The Centre for Law and Democracy has assessed the compliance of ten Canadian public authorities with Sustainable Development Goal (SDG) Indicator 16.10.2, which is: “Adoption and implementation of constitutional, statutory and/or policy guarantees for public access to information”. The methodology behind the assessment was developed by the Freedom of Information Advocates Network (FOIAnet) and assessments are being conducted by different FOIAnet members in a number of countries around the world. CLD has produced a report summarising the results of the assessment, Canada: Civil Society Parallel Assessment of Compliance with Sustainable Development Goal Indicator 16.10.2.
“The ten public authorities covered in this assessment did fairly well in terms of proactive disclosure and institutional measures (such as appointing information officers)”, said Toby Mendel, Executive Director of CLD. “But performance was much worse on the part of the assessment which involved responding to requests for information.”
In terms of requests, three authorities – namely Business Development Bank of Canada, the Canadian Human Rights Commission and Parole Board of Canada – did excellently. However, all of the others – namely Canadian Security Intelligence Service (CSIS), Elections Canada, Environment and Climate Change Canada, Health Canada, Indigenous and Northern Affairs Canada, Public Safety Canada and Status of Women Canada – had at least one ‘fail’ rating among the two or three requests that were made to them.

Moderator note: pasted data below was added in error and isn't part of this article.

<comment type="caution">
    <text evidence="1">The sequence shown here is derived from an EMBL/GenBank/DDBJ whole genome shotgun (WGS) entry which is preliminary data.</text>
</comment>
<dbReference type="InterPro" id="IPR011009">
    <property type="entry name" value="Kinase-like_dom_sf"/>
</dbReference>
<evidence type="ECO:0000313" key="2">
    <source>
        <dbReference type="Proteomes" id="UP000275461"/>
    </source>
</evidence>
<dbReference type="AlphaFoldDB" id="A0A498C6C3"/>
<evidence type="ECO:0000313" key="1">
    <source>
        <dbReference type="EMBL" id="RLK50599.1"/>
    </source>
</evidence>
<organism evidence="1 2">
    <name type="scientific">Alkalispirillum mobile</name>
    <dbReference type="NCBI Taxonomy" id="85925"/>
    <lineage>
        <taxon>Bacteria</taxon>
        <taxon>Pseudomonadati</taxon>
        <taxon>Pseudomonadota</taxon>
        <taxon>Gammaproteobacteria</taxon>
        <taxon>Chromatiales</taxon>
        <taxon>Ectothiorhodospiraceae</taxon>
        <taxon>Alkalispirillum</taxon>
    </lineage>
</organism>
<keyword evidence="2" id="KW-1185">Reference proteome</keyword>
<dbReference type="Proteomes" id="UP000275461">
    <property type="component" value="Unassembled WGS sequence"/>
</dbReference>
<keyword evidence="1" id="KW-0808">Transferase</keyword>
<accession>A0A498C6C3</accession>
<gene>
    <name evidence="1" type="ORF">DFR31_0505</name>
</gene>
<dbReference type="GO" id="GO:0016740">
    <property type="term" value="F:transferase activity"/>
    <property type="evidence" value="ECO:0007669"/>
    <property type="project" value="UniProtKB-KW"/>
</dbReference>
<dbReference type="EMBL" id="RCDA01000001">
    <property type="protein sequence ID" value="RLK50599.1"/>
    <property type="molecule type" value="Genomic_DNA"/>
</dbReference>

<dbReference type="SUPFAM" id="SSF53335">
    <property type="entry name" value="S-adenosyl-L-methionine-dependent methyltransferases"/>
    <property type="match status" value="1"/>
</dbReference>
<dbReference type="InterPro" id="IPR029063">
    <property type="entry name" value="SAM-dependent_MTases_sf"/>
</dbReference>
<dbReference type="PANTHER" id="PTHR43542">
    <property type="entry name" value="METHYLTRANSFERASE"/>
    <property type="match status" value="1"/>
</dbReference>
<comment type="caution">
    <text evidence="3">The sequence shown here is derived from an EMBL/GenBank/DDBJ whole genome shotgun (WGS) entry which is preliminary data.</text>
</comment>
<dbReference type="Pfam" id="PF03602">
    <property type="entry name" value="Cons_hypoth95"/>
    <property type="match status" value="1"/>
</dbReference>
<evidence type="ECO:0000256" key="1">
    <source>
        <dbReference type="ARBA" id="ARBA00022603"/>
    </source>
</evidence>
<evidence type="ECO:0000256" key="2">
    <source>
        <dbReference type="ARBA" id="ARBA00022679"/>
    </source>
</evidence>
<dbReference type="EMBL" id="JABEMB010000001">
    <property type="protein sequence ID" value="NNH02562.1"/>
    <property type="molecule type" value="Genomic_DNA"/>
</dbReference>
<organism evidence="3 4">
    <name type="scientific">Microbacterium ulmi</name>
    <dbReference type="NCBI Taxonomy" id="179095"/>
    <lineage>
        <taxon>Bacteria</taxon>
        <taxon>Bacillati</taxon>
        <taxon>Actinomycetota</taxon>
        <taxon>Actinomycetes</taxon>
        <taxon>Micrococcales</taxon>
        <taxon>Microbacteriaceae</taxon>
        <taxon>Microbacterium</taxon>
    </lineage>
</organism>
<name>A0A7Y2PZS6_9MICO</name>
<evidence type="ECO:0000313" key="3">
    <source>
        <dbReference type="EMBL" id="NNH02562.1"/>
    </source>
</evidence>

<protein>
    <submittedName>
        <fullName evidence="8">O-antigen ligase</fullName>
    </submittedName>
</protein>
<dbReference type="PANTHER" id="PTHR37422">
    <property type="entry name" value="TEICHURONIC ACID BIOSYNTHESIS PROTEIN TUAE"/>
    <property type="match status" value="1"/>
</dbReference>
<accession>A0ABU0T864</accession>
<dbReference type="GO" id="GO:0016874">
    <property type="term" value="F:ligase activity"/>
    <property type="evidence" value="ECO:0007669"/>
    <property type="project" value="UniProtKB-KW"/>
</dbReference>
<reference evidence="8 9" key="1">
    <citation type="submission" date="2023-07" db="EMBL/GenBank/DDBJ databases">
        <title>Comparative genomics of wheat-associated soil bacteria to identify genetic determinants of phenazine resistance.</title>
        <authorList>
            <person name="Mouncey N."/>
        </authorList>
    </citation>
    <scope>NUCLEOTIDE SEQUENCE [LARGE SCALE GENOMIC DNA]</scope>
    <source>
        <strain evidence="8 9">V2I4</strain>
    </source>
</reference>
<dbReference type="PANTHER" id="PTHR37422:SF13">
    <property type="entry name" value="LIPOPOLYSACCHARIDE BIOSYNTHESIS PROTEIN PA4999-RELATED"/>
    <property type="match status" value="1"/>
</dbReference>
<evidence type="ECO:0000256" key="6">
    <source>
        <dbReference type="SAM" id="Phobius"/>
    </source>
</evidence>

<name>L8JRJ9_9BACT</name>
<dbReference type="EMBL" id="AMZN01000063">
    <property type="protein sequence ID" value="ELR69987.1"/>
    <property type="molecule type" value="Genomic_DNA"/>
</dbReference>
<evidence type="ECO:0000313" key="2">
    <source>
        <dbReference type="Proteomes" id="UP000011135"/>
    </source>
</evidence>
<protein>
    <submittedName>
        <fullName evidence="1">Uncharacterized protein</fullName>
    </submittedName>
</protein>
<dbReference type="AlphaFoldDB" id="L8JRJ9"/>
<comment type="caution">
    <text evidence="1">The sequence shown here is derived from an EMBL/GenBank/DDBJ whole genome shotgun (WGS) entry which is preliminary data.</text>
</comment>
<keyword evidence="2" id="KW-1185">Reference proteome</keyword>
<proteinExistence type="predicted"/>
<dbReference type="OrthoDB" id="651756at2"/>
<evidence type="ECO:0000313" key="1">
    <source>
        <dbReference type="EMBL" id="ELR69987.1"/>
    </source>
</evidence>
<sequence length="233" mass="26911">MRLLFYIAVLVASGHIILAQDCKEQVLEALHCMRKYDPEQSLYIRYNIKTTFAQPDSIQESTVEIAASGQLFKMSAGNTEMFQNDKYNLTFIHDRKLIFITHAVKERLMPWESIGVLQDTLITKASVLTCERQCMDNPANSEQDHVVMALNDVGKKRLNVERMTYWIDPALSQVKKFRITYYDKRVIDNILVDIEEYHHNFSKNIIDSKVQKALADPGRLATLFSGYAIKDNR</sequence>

The wider goal of the exercise is to ensure that the assessment of compliance with this SDG Indicator is accurate and fair, and benefits from civil society input. The FOIAnet methodology focuses only on the second part of the Indicator, namely implementation of guarantees of access to information. We already have good information on the adoption of access to information laws through the RTI Rating (www.RTI-Rating.org) developed by the Centre for Law and Democracy and Access Info Europe.
Based on the assessment, CLD made the following recommendations in the report:
- Public authorities should aim to move from ‘partial’ to ‘full’ ratings for all categories of proactive disclosure.
- All authorities should provide training to their staff on access to information.
- For electronic requests, information should be sent as email attachments rather than via flash drives or disks sent by mail.
- All public authorities should allow for the $5 application fee to be paid electronically rather than requiring requesters to mail cheques to them.
- More needs to be done to ensure that requests are answered within the time limits.
For further information, please contact:
Centre for Law and Democracy
+1 902 431-3688